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Indian scientists pen letter against government slashing of environmental protections

Photo by Yogendra Singh from Pexels. Used under a Pexels license.

Garbage on Body of Water. Photo by Yogendra Singh from Pexels. Used under Pexels license.

Over 500 Indian scientists, researchers, and academics from more than 130 institutions wrote an open letter urging India's environment ministry to withdraw a new set of regulations to overhaul the current norms guiding the Environmental Impact Assessment (EIA).

The letter says the new EIA norms, officially called Draft EIA Notification 2020, encourages projects with no prior clearance to commence operations and eventually get regularised by paying a fine and exempts a few industries from conducting public hearings, among other issues.

EIA reports are an obligatory clearance step for infrastructure projects in many countries, including India, where it is regulated by the Environmental (Protection) Act of 1986.

India's existing EIA norms were last updated in 2006 and, in March this year, the ministry released a new set of changes for public feedback with a deadline in August.

The ministry reported receiving 1.7 million emails and letters with suggestions, comments, and objections to the Draft.

Some of the complaints relate to the fact that the Draft was published in only English and Hindi, while India has 21 other official languages.

The State Deputy Secretary of DMK IT Wing, a regional political party in Tamil Nadu, tweeted:

Internet users have also criticized the bill online. On Twitter, Sweta Mahajan said :

The Kerala chapter of the global climate strike movement Fridays For Future tweeted:

Twitter user Kavi Ganesan Veeraswamy, from political outfit DMK, said:

Eight-year-old climate & environmental activist Licypriya Kangujam tweeted:

Indian magazine Down to Earth reported:

India has not only pledged ambitious goals in the environment and climate change on several international forums but has also taken a lead role in renewable energy in the form of the International Solar Alliance. Diluted domestic regulations seem inconsistent with these ambitions and the overall aspiration to be a global leader in the fight against pressing contemporary challenges.

And Anurag Srinivas wrote in LiveMint:

India may be climbing the global rankings on the ease of doing business, but its environmental protection record remains dismal. In 2020, India ranked 168 out of 180 countries, according to Yale University’s Environmental Performance Index. [..] As India strives for further economic growth, it has to ensure this does not come at the cost of its environment, and a robust EIA legislation is critical for a sustainable future.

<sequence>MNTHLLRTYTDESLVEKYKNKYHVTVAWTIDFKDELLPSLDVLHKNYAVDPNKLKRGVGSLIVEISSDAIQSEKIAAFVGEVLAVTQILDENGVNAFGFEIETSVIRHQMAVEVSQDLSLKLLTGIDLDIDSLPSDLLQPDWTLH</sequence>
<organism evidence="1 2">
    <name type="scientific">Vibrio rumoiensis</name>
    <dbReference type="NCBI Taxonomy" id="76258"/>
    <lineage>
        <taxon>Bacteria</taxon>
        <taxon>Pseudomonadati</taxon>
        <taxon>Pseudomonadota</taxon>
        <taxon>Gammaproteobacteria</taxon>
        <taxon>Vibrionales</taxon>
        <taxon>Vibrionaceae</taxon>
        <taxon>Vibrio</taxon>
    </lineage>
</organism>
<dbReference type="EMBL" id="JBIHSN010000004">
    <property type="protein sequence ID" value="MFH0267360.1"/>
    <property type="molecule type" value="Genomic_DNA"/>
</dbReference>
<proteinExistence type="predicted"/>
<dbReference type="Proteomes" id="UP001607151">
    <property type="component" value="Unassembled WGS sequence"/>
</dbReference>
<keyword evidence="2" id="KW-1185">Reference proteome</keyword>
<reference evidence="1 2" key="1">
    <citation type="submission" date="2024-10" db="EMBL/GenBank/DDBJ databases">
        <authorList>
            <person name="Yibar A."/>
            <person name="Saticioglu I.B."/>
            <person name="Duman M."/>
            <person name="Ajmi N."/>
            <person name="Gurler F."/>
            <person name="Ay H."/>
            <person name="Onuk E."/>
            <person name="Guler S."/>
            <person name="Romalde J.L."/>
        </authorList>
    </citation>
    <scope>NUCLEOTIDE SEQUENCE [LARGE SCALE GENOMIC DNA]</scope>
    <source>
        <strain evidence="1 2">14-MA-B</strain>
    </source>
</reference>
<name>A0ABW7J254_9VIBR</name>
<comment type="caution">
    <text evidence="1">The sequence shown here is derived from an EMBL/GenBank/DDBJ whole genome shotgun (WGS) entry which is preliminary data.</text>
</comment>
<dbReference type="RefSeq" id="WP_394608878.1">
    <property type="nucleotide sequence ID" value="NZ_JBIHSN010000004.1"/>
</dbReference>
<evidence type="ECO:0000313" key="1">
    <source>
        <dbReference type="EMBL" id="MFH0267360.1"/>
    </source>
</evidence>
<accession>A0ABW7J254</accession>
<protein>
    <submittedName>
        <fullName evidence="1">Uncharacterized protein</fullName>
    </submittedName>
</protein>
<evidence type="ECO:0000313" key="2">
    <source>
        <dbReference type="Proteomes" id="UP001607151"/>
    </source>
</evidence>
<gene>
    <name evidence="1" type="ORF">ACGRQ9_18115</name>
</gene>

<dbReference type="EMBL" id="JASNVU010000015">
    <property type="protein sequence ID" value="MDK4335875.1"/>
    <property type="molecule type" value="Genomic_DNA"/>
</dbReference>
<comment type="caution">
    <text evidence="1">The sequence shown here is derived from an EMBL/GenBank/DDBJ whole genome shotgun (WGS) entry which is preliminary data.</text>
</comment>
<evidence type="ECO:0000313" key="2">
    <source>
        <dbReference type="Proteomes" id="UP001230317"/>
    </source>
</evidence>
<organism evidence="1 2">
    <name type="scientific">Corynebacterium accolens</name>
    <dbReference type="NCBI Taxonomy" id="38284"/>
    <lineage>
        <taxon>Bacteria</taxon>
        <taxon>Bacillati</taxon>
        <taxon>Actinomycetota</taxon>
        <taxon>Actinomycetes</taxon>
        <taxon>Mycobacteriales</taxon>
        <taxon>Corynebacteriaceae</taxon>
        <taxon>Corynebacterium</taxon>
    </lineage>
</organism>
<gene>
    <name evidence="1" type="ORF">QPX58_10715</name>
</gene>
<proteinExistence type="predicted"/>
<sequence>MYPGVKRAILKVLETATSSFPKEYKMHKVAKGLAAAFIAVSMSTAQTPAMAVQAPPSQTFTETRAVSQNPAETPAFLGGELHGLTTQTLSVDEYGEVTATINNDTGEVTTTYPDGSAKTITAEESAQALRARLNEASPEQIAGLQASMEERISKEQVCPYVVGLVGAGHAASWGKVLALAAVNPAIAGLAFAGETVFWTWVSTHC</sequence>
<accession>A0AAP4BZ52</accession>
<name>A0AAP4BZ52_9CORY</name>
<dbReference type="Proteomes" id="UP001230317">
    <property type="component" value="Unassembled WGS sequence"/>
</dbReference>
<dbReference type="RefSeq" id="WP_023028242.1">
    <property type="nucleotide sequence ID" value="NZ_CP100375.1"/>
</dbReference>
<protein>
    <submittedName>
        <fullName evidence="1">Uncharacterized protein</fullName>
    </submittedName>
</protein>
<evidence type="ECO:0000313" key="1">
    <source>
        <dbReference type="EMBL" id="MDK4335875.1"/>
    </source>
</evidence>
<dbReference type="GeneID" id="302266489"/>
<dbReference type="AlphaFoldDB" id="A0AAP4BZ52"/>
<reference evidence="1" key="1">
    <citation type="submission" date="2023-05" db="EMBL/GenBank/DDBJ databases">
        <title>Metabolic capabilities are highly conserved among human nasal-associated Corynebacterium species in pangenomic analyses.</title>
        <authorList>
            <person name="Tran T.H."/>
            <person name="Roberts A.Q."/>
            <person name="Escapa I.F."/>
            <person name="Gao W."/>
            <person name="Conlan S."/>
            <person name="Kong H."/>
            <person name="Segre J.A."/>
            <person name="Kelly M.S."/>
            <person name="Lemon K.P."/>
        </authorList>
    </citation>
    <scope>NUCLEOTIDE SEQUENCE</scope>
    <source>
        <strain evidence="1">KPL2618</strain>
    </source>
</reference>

Government slashes regulation, curbs activism

India has witnessed large environmental disasters in 2020. On May 7, a gas leak at Visakhapatnam’s LG Polymers chemical plant killed 11 people. On June 9, another leak set an oil well in Assam on fire, causing damage to the environmentally sensitive zones Dibru Saikhowa National Park and Maguri Motapung wetland.

The government led by Prime Minister Narendra Modi is pushing for controversial development projects, including state-owned Oil India's expansions of drilling areas in Assam and the Hubballi-Ankola railway line.

In July, the government blocked the environmental activists’ websites in India under the Unlawful Activities (Prevention) Act after they campaigned against the Draft — among them FridaysForFuture India, Let India Breathe, and There is No Earth B.

The sites were unblocked following major online protests, including tweets by Swedish teen activist Greta Thunberg. While authorities say they have dropped all charges, a story by The Huffington Post revealed that the New Delhi police is still investigating FridaysForFuture India and Let India Breathe.

There is no Earth B had shared a statement about the police investigation:

While we still haven't been informed of the reasons behind our website getting blocked despite having no objectionable content whatsoever, we have found that we are not alone in facing this issue…Fridays For Future India and Let India Breathe have been subjected to a similar unjustified curtailment of the democratic as well as a fundamental right to freedom of expression…..Of key importance is the fact that all three of us have been running campaigns through our respective websites against the dilution of the EIA Notification by way of the new draft EIA Notification, 2020.

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